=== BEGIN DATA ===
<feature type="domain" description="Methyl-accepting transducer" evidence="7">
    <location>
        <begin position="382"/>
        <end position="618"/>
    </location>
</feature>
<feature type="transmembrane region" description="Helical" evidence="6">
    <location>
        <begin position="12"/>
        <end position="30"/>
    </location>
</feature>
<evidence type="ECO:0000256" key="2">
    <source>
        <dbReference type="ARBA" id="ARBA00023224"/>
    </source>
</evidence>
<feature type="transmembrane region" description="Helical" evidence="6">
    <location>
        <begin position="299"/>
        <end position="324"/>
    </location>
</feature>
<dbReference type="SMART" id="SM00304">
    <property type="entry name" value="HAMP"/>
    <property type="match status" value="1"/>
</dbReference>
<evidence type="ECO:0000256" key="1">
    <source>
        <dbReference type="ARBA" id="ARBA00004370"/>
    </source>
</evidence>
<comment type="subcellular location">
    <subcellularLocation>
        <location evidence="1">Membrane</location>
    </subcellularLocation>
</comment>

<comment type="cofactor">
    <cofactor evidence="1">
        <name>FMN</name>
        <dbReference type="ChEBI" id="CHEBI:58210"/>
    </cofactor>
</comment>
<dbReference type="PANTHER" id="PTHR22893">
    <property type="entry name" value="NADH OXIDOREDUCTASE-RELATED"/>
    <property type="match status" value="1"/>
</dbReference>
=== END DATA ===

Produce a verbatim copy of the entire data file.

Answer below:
<feature type="domain" description="Methyl-accepting transducer" evidence="7">
    <location>
        <begin position="382"/>
        <end position="618"/>
    </location>
</feature>
<feature type="transmembrane region" description="Helical" evidence="6">
    <location>
        <begin position="12"/>
        <end position="30"/>
    </location>
</feature>
<evidence type="ECO:0000256" key="2">
    <source>
        <dbReference type="ARBA" id="ARBA00023224"/>
    </source>
</evidence>
<feature type="transmembrane region" description="Helical" evidence="6">
    <location>
        <begin position="299"/>
        <end position="324"/>
    </location>
</feature>
<dbReference type="SMART" id="SM00304">
    <property type="entry name" value="HAMP"/>
    <property type="match status" value="1"/>
</dbReference>
<evidence type="ECO:0000256" key="1">
    <source>
        <dbReference type="ARBA" id="ARBA00004370"/>
    </source>
</evidence>
<comment type="subcellular location">
    <subcellularLocation>
        <location evidence="1">Membrane</location>
    </subcellularLocation>
</comment>

<comment type="cofactor">
    <cofactor evidence="1">
        <name>FMN</name>
        <dbReference type="ChEBI" id="CHEBI:58210"/>
    </cofactor>
</comment>
<dbReference type="PANTHER" id="PTHR22893">
    <property type="entry name" value="NADH OXIDOREDUCTASE-RELATED"/>
    <property type="match status" value="1"/>
</dbReference>